Rather than dealing with damage, helicopters tend to adopt the same strategy as fighters: don’t get hurt in the first place. Modern doctrine with helicopter combat generally emphasizes staying outside of a threat’s ability to engage the helicopter, attacking with long-range weapons. Strafing runs with guns and unguided rockets generally don’t happen in a high-threat environment. Instead, combat helicopters engaging hard targets like tanks will hit and run – a helicopter will remain “masked” behind terrain and pop up to engage threats before going back to cover. Only engagements with infantry and thin-skinned vehicles will be direct-attack, and those *do* carry an element of risk: an infantryman with a shoulder-mounted rocket is a serious threat. Helicopters generally employ active and passive jamming systems to try to reduce the danger, but no reasonable amount of armor is going to protect them from a hit. The armor they carry is designed to stop light caliber rounds, not dedicated anti-aircraft fire and missiles.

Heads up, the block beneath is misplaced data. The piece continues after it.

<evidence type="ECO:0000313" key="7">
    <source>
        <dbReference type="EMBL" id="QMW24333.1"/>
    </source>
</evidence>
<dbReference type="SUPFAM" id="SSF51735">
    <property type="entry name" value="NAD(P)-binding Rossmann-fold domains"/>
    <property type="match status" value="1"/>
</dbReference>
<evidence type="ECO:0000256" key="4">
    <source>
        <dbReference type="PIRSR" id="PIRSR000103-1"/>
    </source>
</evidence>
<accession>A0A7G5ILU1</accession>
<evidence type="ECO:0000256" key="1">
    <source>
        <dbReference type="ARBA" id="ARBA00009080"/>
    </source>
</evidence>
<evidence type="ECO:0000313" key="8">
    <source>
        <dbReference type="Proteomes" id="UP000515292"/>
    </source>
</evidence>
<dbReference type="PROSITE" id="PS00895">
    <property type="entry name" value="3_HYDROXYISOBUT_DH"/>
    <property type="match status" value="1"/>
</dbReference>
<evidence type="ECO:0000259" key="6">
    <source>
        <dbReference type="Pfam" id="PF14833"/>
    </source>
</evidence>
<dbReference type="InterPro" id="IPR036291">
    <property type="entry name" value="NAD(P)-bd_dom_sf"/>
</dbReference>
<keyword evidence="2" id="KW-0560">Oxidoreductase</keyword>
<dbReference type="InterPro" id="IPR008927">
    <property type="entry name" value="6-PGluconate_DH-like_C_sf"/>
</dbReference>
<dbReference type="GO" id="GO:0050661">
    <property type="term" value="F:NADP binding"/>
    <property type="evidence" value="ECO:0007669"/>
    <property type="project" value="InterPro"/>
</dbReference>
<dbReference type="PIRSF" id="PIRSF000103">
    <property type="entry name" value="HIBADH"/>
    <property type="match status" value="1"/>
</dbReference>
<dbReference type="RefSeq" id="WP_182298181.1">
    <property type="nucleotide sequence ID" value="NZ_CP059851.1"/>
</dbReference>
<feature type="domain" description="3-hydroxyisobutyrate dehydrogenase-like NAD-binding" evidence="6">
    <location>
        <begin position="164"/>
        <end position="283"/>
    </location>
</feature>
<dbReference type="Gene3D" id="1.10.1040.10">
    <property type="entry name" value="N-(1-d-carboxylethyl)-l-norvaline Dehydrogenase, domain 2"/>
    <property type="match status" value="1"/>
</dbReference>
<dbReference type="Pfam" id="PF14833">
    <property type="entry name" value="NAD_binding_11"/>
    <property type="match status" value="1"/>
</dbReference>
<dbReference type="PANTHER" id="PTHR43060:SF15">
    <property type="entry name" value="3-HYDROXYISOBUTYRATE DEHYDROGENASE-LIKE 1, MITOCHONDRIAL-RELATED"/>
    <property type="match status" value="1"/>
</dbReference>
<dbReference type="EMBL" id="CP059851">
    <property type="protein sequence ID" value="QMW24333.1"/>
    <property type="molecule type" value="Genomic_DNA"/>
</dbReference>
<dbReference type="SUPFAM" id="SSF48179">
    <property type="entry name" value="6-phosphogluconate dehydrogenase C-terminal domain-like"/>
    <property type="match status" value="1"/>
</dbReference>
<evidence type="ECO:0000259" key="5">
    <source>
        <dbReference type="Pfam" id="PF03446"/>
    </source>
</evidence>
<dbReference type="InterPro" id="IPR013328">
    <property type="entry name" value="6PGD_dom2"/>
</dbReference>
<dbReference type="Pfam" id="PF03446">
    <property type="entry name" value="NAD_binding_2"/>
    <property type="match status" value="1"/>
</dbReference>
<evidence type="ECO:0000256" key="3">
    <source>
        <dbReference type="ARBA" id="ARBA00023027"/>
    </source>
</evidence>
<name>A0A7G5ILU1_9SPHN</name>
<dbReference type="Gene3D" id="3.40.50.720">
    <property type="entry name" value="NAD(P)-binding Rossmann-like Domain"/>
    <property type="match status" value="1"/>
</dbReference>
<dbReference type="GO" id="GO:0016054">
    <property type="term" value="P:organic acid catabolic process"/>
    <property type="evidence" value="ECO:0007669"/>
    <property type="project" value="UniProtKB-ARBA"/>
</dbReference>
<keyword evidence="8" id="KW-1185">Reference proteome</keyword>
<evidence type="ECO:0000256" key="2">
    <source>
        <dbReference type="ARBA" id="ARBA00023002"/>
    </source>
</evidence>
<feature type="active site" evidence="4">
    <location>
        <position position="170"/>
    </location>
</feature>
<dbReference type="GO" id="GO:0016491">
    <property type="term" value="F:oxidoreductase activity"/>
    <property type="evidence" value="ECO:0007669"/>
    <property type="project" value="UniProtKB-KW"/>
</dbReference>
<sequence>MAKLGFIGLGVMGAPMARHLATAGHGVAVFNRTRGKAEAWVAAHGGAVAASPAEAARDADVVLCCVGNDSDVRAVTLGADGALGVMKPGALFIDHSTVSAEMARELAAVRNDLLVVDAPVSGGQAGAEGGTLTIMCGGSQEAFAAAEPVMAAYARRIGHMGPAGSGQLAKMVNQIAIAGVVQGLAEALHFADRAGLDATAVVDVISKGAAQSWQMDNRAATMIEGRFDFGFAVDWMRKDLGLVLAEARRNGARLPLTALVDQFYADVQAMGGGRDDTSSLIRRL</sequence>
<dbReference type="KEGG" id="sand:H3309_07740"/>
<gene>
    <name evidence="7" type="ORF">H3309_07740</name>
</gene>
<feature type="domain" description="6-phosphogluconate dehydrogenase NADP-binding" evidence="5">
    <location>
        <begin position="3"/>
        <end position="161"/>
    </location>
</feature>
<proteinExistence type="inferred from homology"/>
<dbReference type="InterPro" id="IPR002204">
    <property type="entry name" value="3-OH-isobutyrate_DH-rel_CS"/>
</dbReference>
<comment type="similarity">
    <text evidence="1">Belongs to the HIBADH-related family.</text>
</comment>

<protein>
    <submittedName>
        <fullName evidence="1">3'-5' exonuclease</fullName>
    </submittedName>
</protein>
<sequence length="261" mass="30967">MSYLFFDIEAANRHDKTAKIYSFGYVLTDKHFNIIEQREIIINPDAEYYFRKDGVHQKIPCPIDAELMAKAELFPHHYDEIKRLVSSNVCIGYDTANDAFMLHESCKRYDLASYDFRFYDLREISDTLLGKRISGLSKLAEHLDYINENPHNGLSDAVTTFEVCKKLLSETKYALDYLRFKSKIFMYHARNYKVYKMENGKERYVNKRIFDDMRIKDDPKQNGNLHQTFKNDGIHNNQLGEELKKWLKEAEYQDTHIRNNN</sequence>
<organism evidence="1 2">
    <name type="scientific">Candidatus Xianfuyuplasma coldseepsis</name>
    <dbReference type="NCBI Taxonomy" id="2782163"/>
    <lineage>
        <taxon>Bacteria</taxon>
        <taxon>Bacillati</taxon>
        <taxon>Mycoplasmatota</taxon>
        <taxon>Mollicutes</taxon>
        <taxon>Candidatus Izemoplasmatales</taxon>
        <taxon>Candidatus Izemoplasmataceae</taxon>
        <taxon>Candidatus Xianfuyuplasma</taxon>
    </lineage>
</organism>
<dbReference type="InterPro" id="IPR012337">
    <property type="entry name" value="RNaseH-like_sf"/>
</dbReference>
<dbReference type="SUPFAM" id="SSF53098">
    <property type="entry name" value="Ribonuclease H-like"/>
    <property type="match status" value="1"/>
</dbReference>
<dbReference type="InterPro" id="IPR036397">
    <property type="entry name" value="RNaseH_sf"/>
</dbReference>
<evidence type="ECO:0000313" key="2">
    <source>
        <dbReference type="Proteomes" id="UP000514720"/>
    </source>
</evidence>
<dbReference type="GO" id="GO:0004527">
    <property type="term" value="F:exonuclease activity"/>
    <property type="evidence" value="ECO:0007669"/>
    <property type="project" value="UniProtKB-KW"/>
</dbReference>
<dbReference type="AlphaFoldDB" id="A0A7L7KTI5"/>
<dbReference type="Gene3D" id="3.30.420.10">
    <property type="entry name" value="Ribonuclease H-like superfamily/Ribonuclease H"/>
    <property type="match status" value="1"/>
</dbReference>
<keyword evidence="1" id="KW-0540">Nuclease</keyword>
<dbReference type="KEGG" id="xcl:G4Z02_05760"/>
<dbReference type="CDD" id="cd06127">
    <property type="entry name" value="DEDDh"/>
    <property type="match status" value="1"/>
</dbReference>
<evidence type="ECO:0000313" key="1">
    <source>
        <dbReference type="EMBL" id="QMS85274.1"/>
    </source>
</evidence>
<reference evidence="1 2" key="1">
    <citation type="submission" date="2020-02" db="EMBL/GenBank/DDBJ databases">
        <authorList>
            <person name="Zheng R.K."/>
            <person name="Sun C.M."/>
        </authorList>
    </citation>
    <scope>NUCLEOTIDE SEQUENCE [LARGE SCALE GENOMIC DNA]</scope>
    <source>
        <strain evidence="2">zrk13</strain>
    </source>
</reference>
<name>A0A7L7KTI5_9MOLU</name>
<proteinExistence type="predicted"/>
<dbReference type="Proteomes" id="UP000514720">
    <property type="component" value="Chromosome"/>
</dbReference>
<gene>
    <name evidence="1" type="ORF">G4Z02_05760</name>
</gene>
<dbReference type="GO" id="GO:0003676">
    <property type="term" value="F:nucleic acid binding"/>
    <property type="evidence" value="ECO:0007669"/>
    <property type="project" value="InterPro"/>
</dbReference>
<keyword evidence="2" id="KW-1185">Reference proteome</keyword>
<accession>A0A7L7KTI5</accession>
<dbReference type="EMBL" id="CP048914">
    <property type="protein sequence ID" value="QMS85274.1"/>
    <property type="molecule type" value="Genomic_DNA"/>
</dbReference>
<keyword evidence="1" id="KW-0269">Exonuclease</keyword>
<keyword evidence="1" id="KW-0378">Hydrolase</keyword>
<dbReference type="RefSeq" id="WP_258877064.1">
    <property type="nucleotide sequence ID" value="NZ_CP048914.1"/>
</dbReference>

I flew on C-5 cargo planes for my career. Can confirm that the cockpit floor and other vital portions of the plane contain panels of Kevlar armor as a protective retrofit against ground based small-medium arms fire. Many other aircraft have similar systems in the design or added afterward.

Fighters need as much range and speed as possible. Armor detracts from that. Attack helicopters typically don’t need as much range or speed but there’s still a pretty strict weight limit on them so they can’t get a lot of armor. Bombers are designed to carry a lot of heavier stuff but the more armor you carry, the less bombs you can carry, so you still can’t add too much armor.